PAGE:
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Monday, Feb. 26
The Indiana Daily Student

arts

Southern band merges psych with homegrown identity

Members of the Bright Light Social Hour

Before Curtis Roush could make it to Bloomington, he had to face his girlfriend’s parents.

Roush is a vocalist and guitarist for the Bright Light Social Hour, an Austin, Texas, psych rock group.

They will perform Wednesday at the Bishop.

The Bright Light Social Hour performed Tuesday in Ohio, where Roush’s girlfriend’s parents live.

He said he was nervous for them to see his band’s performance for the first time.

“I haven’t been nervous for a show in a long time,” he said.

The Bright Light Social Hour has played countless shows all over the country in the past 
few years.

Roush said this makes the cities tend to blend together in his 
head a bit.

Roush, bassist and vocalist Jack O’Brien, and drum and synth player Jo Mirasole first started touring together in 2011.

Music quickly became the focus of their lives, Roush said.

“Shows weren’t just the big party we throw every month that’s kind of like our release from the pressures of, like, grad school or something,” he said.

The band’s first tour stretched across the southern part of the country, from Texas to Florida and back again.

“Because we were just starting out as a band, we would typically stay with just friends and, like, folks we would meet at shows,” Roush said.

Throughout this experience, he said the band observed a reoccurring theme of overworked, uninspired people subject to the challenges of the economic recession in the late 2000s.

“The instances of millennial-aged folks doing careers and jobs that they felt really inspired and driven by seemed surprisingly rare,” he said.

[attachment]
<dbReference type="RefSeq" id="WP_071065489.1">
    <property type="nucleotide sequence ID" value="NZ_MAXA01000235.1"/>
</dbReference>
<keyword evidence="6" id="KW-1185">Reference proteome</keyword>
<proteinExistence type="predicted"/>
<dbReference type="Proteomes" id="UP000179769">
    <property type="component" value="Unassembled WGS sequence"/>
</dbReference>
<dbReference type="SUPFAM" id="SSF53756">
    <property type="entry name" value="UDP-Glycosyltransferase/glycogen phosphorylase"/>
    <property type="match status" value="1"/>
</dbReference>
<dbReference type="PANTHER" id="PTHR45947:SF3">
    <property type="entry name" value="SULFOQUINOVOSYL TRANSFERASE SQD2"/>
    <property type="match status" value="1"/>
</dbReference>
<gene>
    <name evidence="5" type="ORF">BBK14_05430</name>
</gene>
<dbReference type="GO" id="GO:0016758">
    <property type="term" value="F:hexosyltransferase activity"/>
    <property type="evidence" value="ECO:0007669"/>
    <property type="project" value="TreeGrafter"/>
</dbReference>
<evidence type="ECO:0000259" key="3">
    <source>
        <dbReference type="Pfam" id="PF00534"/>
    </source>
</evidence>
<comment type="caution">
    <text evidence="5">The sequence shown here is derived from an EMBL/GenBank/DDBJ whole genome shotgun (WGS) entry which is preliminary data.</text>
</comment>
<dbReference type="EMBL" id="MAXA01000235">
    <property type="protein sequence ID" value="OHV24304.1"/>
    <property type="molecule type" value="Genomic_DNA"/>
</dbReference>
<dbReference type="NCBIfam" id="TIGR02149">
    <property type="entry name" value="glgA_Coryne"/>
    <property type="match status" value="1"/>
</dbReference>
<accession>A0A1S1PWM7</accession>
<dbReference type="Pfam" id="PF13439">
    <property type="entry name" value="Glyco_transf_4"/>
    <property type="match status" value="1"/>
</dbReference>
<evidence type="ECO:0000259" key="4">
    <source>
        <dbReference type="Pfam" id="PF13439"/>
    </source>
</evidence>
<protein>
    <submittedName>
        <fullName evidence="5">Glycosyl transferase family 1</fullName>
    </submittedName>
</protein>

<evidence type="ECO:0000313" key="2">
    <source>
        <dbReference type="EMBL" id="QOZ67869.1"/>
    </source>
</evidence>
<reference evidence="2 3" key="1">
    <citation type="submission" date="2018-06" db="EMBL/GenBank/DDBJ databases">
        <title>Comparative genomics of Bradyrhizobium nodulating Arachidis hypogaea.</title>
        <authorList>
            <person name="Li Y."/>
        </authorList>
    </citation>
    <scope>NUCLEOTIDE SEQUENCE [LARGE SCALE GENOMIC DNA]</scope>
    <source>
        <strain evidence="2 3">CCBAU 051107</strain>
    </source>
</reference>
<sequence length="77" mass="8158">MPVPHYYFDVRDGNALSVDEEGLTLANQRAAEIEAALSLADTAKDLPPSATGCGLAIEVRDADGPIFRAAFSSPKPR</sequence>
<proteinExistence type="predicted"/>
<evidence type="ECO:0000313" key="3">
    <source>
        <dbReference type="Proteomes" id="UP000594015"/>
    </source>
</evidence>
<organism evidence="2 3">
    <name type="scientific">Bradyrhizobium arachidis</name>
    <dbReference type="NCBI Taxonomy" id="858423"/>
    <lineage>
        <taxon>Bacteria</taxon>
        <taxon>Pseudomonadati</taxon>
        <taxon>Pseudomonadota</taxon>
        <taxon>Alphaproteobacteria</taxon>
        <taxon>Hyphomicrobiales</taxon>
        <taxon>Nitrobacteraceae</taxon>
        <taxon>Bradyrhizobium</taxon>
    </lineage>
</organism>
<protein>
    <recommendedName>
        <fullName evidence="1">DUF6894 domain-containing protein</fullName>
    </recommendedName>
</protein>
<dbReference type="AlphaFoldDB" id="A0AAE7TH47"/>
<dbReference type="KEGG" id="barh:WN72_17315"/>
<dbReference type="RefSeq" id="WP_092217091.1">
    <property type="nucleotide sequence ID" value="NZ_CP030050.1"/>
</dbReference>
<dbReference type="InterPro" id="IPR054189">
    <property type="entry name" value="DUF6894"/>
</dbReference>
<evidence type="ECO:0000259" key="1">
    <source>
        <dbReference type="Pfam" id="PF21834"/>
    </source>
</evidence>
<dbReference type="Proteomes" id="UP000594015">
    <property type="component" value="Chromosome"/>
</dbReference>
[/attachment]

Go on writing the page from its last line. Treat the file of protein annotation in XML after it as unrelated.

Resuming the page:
The band members tend to write about whatever they’re sharing with each other at a given time, he said.

Roush said this socio-political theme appears often in the band’s 2015 album, “Space Is Still the Place.”

“Witnessing that struggle firsthand, you know, was kind of inspiring and made us want to address that a bit in our music,” 
he said.

Music has the “potential and gravitas to incite change, while reflecting the world’s faults and follies,” according to the group’s website.

In addition to the plight of young southerners, the Bright Light Social Hour also draws inspiration from traditionally southern music like blues, gritty 1960s R&B and even 1970s soul and funk, he said.

“I think we’re kind of trying to take an approach that is a bit more reflective of our, like, regional identity,” 
he said.

Roush said the process of songwriting for “Space is Still the Place” took years because of all the trial and error as well as self discovery going on within the Bright Light Social Hour.

“We were kind of drawing in diverse influences and trying to put them together in creative ways and write new music with it,” he said.

In particular, he said band members became more and more preoccupied with psychedelic bands like the Flaming Lips.

They wanted to make their music spacey and eccentric while placing more emphasis on production.

However, they always stayed grounded in the southern genres they grew up with, he said.

“It’s always a challenge for us, you know, to try to take bits of those forms of music and to kind of psych them up,” he said.

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